Plainville High students explore career options

By TAYLOR MURCHISON-GALLAGHER

STAFF WRITER

Last Thursday, Plainville High School hosted its 6th annual Career Day event for students in grades 9-12. There were over 70 speakers representing more than 40 fields and careers including but not limited to all branches of the military, many different trades, jobs in the arts and different forms of manual labor. Many of the speakers were alumni of PHS.

The morning opened with words from Assistant Superintendent Steve LePage and State Representative Dr. Bill Petit, as well as a breakfast that was sponsored by Dunkin Donuts, via Marc Koss, who would be speaking in the Business Management room. Speakers were then led by volunteer students to the rooms in which they would be giving their presentations. During the two hour event, each room would see three groups of students, that would rotate through the areas in which students showed interest.

“The students were surveyed on the career sectors they were interested in,” said Lynne Davis, the director of Community Relations of Plainville schools. The information was then shared with the Career Day Planning Committee and they were able to contact speakers, tailoring each career day event to that year’s students. Once the speakers were selected, each student was able to use their biographies to select the three sectors they were most interested in learning about

“I think they’re [Career Day events] critical because we really offer a comprehensive curriculum, with the best technology and amazing teachers but, until students actually have experience and first-hand knowledge from presenters who come in and speak about what they actually do on a day-to-day basis in their careers, they really don’t  have an understanding of what they might be pursuing,” said LePage. Afterwards, the students will be surveyed about what they learned, gained and hopes for the following year.

One Plainville High graduate, Dr. Bill Petit, believes that knowing your strengths as well as job availability is very important. “I think it’s important to give young people some ideas about what they can dream about and what they can hope for,” said Petit. “You want kids in high school to have a fairly open mind about what potential careers are out there and not suppress or tamp down people’s aspirations, because if you can dream it, if you can think it, if you have the motivation; you probably can do it.”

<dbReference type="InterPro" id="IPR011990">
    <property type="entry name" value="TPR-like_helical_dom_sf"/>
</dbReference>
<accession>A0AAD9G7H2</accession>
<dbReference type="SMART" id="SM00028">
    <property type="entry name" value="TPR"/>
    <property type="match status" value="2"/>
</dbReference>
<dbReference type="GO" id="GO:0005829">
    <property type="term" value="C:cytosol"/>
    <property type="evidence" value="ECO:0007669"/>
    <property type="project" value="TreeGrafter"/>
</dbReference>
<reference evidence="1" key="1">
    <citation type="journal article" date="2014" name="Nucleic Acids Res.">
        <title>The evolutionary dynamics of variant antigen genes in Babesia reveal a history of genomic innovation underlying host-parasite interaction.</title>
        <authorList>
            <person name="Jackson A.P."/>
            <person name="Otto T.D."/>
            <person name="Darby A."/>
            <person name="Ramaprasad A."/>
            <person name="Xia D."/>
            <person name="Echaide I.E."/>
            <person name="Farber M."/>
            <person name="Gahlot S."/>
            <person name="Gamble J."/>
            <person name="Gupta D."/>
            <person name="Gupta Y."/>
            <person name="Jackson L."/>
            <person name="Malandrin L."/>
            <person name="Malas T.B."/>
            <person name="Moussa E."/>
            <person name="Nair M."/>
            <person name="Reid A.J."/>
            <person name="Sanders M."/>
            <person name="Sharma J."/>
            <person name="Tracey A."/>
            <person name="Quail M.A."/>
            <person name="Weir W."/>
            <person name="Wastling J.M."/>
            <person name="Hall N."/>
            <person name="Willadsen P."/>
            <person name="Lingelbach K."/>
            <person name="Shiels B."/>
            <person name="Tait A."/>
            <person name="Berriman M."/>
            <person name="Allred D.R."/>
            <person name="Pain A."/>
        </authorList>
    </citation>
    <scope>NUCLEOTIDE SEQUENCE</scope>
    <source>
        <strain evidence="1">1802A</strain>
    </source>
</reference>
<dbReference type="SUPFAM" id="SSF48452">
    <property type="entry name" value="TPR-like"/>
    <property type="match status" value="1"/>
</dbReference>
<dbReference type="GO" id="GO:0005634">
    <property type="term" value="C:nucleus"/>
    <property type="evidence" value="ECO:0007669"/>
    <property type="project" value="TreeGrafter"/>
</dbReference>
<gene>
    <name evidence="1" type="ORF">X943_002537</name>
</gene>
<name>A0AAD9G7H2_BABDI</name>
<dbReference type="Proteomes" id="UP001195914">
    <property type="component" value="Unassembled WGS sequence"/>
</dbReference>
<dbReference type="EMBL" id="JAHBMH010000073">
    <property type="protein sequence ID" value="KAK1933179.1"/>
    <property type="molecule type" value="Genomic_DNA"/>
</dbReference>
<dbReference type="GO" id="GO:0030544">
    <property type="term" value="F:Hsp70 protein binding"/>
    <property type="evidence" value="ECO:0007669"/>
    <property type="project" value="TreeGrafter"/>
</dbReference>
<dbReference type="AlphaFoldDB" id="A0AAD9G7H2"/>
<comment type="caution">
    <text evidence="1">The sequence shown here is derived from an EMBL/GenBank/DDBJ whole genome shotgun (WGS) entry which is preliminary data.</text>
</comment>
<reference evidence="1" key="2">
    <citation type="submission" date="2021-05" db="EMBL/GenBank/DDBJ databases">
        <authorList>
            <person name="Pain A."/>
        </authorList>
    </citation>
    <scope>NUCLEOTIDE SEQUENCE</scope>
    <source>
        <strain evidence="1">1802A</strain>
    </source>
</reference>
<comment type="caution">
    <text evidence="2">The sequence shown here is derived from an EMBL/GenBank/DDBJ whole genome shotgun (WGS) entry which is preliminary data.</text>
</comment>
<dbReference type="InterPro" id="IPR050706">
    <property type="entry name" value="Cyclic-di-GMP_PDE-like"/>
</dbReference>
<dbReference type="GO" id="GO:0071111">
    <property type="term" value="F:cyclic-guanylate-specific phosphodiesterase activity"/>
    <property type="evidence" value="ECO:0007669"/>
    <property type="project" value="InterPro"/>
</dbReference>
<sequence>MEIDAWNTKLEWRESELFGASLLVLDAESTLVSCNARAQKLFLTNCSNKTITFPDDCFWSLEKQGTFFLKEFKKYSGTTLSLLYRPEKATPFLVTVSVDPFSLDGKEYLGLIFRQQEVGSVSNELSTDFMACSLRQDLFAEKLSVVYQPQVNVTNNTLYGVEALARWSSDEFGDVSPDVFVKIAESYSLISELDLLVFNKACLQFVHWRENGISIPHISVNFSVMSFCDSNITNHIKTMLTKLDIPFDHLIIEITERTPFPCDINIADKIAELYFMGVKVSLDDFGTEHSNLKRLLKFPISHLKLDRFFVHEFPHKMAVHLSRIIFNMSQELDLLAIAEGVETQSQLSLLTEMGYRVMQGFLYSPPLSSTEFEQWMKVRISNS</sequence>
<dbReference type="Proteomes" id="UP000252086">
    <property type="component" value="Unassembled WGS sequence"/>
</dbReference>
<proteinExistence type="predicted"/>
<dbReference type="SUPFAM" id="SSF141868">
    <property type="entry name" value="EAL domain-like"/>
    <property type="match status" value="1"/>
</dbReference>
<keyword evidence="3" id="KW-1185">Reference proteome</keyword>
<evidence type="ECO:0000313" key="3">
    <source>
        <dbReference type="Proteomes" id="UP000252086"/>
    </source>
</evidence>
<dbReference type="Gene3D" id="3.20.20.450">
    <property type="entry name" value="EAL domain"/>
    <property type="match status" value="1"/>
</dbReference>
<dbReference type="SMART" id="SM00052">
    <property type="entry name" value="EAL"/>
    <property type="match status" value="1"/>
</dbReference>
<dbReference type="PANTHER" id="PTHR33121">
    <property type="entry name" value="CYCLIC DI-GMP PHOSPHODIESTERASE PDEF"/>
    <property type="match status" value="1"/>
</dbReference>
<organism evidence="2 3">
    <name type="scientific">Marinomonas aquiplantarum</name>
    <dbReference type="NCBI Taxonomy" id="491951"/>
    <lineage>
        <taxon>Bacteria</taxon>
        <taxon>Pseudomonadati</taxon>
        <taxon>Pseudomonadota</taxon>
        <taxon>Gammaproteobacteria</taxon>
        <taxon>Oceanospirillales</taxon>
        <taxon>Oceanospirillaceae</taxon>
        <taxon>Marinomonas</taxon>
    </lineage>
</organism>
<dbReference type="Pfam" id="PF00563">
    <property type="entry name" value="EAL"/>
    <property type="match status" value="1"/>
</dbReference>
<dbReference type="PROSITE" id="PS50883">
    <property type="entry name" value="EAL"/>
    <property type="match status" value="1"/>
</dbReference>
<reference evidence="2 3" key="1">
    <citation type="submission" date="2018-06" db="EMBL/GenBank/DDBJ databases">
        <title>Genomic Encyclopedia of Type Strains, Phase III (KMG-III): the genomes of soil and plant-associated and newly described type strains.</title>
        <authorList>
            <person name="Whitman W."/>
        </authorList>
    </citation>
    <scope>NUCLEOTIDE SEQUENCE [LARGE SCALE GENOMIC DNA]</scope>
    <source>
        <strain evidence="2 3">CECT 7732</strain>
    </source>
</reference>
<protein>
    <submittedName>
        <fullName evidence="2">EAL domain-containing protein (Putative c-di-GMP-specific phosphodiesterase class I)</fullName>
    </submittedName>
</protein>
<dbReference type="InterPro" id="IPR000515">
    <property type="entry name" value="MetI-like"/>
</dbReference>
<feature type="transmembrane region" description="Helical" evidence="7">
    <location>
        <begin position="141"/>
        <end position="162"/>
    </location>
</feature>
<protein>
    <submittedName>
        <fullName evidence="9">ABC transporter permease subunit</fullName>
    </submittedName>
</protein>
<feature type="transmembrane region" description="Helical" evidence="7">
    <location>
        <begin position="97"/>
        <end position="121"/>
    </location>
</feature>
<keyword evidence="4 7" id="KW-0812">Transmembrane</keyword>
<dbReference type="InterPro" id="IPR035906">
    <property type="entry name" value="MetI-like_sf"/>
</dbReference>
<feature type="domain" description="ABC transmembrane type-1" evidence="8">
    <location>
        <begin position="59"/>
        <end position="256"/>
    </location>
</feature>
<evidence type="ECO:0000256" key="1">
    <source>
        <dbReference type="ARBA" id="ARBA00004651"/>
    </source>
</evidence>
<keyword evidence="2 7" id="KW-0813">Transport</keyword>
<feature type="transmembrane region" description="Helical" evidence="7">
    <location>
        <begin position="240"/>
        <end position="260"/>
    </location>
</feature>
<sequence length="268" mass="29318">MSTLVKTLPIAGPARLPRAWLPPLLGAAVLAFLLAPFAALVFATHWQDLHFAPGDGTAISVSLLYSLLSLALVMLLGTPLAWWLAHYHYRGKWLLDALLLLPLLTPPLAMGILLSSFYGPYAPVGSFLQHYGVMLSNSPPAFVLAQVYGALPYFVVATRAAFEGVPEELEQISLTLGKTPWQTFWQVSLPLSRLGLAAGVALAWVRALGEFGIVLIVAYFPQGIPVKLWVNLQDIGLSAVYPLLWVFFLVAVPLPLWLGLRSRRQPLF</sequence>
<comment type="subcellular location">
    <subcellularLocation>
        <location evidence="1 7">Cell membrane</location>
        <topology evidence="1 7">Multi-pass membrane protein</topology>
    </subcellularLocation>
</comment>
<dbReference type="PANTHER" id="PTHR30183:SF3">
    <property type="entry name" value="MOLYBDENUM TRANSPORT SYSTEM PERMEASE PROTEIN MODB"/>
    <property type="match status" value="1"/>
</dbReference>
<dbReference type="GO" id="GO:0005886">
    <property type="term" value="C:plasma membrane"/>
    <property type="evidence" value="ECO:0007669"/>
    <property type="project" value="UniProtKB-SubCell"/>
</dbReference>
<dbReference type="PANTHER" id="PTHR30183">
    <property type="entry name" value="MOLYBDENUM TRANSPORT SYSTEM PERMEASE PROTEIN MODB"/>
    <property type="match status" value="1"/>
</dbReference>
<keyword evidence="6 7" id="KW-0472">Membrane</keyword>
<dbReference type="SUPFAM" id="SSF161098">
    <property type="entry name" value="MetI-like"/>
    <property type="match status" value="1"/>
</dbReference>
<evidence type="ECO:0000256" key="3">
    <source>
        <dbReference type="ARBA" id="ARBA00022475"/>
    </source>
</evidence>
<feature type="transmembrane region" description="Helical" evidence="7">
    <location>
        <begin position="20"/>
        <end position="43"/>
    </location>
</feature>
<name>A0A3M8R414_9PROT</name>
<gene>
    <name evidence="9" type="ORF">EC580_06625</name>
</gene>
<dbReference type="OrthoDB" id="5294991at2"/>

This was the first year there was a “What Can I Do with this Major?” room, led by Emily Canto, a career counselor at Middlesex Community College. Throughout her presentation, Canto emphasised what she calls “reality testing”; a way to get a better sense of what a career entails.

“Reality testing can be a lot of different things,” said Canto. “From doing a share a day shadow program, to internships, doing informational interviews with someone in the field you may be considering, to volunteer work to get a sense of what it really means to be, say, a nurse in a hospital versus a nurse in a physician’s office.”

And many presenters shared that outlook. In the room dedicated to the culinary arts, presenters Alyssa Anello, a baker at Harpo’s Bakery, restaurant owner Tina Autunno and Gary Brummet, a catering coordinator for ShopRite and Durst Markets, all said that starting early is important. Similarly, school psychologist Jeri Turkowitz believes that events such as career day gives all students the opportunity to investigate a variety of career options.

“I think it’s a real opportunity for them to see a real connection from the curriculum and their progression through high school to a high school degree to a college degree,” said Roberto Medic, principal of Plainville High School. “Or, a high school degree to a certification, or a diploma and work of the military, and the skills those can provide you with for the remainder of your life, in terms of a career.”

Overall, the faculty and presenters had a similar message to the students; find something that motivates you to continue to push yourself each and every day. And that message was well received.

Peyton Warnat, a junior, went into Career Day unsure of what he wanted pursue. “I have no plan of what I want to do in life,” said Warnat. “But, I just came from Aaron Sarra [a lawyer] and he was really good, he really helped.” By the end of Career Day, Warnat had decided that he wants to pursue a career in law, proving that inspiration can come from anyone or anywhere.